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Uneasy Waters: Turkey Stands Down Energy Hunt in Greek Seas

Εθνικός Κήρυξ

Turkey s research vessel, Oruc Reis, anchored off the coast of Antalya on the Mediterranean, Turkey, Friday, July 24, 2020. (Ibrahim Laleli/DHA via AP)

After first tweeting – and then deleting –  that the energy research vessel Oruc Reis had begun exploring for oil and gas off the Greek island of Kastellorizo, Turkey insisted it would happen at some point, but the pullback easing worries of a conflict for now.

After raising tension in the Aegean and East Mediterranean, Turkey also returned warships to their bases, said Kathimerini of a volatile situation that could quickly change again, based on Turkish President Recep Tayyip Erdogan's whims.

Greece's military had been on high alert and the New Democracy government said Turkey's withdrawal wouldn't lessen vigilance. Turkey had issued a so-called NAVTEX, a navigational warning, for other ships to stay out of the area where the energy hunt was being planned in Greece's Continental Shelf.

Turkey disputes those waters, and was backed by the United States, which said the waters are “disputed,” further confusing the situation as Erdogan has the ear of US President Donald Trump, who is said to have given him favors.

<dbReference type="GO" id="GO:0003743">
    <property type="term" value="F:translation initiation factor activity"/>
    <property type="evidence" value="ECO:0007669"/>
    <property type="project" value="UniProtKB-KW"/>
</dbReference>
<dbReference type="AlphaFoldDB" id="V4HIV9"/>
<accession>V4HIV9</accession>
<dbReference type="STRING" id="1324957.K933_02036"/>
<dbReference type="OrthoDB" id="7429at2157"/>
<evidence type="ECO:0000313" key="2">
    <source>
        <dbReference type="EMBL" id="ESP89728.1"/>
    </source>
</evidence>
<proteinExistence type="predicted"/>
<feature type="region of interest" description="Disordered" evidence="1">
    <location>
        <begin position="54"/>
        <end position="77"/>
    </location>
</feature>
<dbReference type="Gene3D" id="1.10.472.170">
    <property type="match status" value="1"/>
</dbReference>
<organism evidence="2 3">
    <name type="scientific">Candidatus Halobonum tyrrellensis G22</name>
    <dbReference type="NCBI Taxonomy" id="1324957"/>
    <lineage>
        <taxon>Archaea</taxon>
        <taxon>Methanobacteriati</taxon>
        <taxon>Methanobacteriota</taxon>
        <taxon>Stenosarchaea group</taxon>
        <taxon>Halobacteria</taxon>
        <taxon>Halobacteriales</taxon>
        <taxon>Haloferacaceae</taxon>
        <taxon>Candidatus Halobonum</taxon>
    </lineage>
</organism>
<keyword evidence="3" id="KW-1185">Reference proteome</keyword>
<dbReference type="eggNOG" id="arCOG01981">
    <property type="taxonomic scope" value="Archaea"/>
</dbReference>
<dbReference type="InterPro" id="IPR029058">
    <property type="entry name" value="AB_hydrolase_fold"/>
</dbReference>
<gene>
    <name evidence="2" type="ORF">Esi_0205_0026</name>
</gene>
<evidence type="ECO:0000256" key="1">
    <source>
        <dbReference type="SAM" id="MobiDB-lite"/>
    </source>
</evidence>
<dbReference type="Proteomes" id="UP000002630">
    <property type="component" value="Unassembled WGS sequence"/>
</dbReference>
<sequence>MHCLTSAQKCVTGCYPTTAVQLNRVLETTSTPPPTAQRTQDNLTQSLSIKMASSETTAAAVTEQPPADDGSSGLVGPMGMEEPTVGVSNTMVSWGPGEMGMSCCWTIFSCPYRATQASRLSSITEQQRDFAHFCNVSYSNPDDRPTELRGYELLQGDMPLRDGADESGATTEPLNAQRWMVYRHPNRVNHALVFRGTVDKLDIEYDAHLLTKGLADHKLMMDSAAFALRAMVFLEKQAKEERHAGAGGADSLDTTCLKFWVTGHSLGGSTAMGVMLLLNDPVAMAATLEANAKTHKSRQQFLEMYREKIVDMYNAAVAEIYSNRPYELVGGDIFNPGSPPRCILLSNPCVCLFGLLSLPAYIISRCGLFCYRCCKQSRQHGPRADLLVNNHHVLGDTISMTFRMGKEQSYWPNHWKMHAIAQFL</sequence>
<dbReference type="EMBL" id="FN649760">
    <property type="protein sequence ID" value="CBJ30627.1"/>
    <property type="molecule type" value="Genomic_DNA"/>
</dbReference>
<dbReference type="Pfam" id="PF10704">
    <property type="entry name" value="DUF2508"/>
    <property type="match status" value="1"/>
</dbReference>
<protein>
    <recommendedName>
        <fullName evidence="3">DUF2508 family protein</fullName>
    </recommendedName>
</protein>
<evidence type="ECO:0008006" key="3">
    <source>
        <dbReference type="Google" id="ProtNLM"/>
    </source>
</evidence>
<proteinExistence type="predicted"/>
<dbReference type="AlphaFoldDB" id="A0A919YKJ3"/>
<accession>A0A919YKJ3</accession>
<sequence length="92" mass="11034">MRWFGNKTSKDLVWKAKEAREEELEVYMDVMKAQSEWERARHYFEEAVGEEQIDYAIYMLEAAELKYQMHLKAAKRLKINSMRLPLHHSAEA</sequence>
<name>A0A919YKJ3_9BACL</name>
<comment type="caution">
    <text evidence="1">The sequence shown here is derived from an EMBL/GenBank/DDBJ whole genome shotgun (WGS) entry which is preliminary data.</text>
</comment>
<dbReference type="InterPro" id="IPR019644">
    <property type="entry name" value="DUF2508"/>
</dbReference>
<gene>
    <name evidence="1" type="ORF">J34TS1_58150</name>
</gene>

The NAVTEX expires on Aug. 2 which means Turkey could still try to use it and enter Greek waters, the Greek government warning that could bring a response, most certainly military as Greek warships were in the area.

There was uncertainty for a few hours after Turkey's Embassy in Washington, D.C. tweeted the Oruc Reis had already begun exploring for oil and gas but that was deleted and another posted that the vessel announced a seismic survey on July 21, not clearing up the head scratching over what was going on.

But it has kept its tweets defending the research and trying to discredit Greece's position that the research activities are getting close to Greek waters, especially after a deal Turkey signed with Libya dividing the waters between them and claiming areas off Greek islands and plans to drill off Crete.

US Ambassador to Greece Geoffrey Pyatt repeated the US' position that islands have “exactly the same” continental shelf and Exclusive Economic Zone rights as does any mainland territory despite the US State Department saying it doesn't in this case.

"I have also made a point on many occasions and I will make it again today, that the United States adheres to the principal of international maritime law that islands, including Kastellorizo,” Pyatt told the state-run Athens-Macedonia News Agency (ANA-MPA) earlier.